We’d heard the thud, thud, of the looms being worked as we’d walked around the medina, I decided this was the place to buy a souvenir or two. Walking past the main shops we found one with looms in the back, so at least everything wasn’t bought in from China! I looked around for a short while pretending not to be too interested, the owner explaining in French how wonderful things were. Jay stood outside by the door translating for me. We found two blankets in the huge piles that we both liked, a cream cotton one and a red velour one (not sure if it’s cotton or synthetic, but it felt nice). The owner priced them up for us, 50TD for the cream ‘better quality’ one and 40TD for the red one. Jay asked the price for both and it came down to 80TD. A bit of fun haggling later with only one pretend threat to walk away and we left with the blankets for 70TD (€35). We probably paid quite a bit over the odds, but we’re happy with the price and so was the shop keeper – that’s the fun of haggling.
Laden with our purchases we headed back to Dave and headed north along the coast. Jay was getting frustrated with the driving, the volume of traffic has increased as we’ve come north and the level of patience decreased – everyone wants past us, even if it means squeezing past in the most ridiculous places. Seeking refuge in the first turning towards the port it looked like a dead end, a barrier blocking our path. I jumped out and found a security guard in a hut and asked if we could sleep here, ‘For money?’ came the reply.
We left Charlie sleeping in Dave and walked around the marina, marvelling at how the other half live. A leaflet tells us we could rent a three bed-roomed apartment overlooking the marina for only 60TD a night at this time of the year (going up to 150TD in summer). The beach looked lovely and the place is fairly central so for a week in the sun for 6 people it could be a right bargain – if you can put up with the rubbish everywhere!
Every town we’ve been to since we arrived here has had an Avenue Habib Bourguiba, who was born here. He led Tunisia to independence from France and was President of the country from 1956 to 1987 when the new Prime Minister Ben Ali (who himself was ousted during the Arab Spring Uprising two years ago) seized power in a palace coup, had Bourguiba declared senile and forced him into retirement. As he was opposed to Ben Ali, he was placed under house arrest in his home here in Monastir and died here in 2000. Since then a large part of the town has been razed to make way for monuments to him. A mosque, statues and a huge Mausoleum just behind the marina.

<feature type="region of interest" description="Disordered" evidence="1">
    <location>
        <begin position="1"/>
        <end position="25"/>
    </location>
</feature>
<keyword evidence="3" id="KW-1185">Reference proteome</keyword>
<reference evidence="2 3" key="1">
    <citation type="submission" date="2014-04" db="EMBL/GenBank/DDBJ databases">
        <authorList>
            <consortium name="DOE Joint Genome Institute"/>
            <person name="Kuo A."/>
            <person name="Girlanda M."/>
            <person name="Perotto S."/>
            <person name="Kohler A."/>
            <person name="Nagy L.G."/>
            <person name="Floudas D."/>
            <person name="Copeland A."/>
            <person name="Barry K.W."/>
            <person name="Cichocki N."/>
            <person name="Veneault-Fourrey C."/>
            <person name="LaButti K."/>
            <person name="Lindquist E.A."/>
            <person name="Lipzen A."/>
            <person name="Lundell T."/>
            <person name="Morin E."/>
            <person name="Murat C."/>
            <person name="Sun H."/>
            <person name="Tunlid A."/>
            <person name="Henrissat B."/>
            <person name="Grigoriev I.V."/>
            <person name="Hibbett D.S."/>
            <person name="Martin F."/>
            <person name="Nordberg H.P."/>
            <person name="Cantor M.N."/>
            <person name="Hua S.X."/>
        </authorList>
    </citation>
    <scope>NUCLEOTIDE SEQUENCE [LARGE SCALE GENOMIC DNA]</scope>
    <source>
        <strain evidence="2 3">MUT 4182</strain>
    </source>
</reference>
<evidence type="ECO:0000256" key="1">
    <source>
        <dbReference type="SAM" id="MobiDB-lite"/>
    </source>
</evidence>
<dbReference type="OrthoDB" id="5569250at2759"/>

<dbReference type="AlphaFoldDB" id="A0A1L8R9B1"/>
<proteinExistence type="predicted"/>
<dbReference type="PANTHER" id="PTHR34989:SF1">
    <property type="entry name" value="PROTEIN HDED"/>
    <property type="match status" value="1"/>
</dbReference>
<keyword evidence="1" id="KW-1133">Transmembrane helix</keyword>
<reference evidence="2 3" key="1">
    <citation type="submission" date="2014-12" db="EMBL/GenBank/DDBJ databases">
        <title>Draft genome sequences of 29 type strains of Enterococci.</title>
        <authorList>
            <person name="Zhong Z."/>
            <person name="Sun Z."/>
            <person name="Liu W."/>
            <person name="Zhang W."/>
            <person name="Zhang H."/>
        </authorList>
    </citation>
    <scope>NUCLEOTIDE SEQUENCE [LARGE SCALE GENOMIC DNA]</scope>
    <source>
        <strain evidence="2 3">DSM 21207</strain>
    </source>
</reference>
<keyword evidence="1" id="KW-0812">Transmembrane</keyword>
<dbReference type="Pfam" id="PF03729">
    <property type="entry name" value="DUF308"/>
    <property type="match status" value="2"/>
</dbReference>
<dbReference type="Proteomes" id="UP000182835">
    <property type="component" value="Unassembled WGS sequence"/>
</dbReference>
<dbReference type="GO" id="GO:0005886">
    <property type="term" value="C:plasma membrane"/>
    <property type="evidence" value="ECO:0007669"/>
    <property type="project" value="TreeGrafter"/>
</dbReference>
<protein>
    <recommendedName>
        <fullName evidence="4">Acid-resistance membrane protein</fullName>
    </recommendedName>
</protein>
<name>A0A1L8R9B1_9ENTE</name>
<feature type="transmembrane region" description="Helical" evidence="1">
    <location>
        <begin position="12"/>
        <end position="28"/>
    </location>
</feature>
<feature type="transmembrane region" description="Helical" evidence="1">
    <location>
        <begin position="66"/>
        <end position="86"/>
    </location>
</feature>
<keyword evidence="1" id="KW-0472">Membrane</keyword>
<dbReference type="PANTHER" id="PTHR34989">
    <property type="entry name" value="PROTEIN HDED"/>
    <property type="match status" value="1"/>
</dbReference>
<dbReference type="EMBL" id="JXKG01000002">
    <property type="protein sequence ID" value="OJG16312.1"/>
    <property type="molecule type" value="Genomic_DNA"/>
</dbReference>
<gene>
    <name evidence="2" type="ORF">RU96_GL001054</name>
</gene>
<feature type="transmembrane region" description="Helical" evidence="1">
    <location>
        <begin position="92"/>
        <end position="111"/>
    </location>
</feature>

Walking inside the security guard followed us in and asked if we had any questions as we wandered around a room containing photographs, clothes and other items of Bourguiba’s. We were happy just looking so he wandered off and opened the locked gate into the main part of the building and ushered us in. Under the main dome of the building in a circular room Bourguiba’s body lies in a marble sarcophagus under a massive Italian chandelier. Two other domed rooms contain the resting places of his close family. It was a really beautiful place and strange to see it after weeks of passing dusty graveyards covered in blue plastic bags.
A quick walk around the medina brought us to a supermarket where we bought a few bits. Jay stocked up on alcohol free beer (which he is getting a taste for – good job as we still haven’t found anywhere that sells the real thing) and I indulged in some galaxy chocolate, a little taste of home. Lugging 6 litres of milk and our other stuff back to Dave we quickly walked around the outside of the Ribat, with a promise that we’ll have a proper look at it tomorrow – after all it was the main thing that brought us here!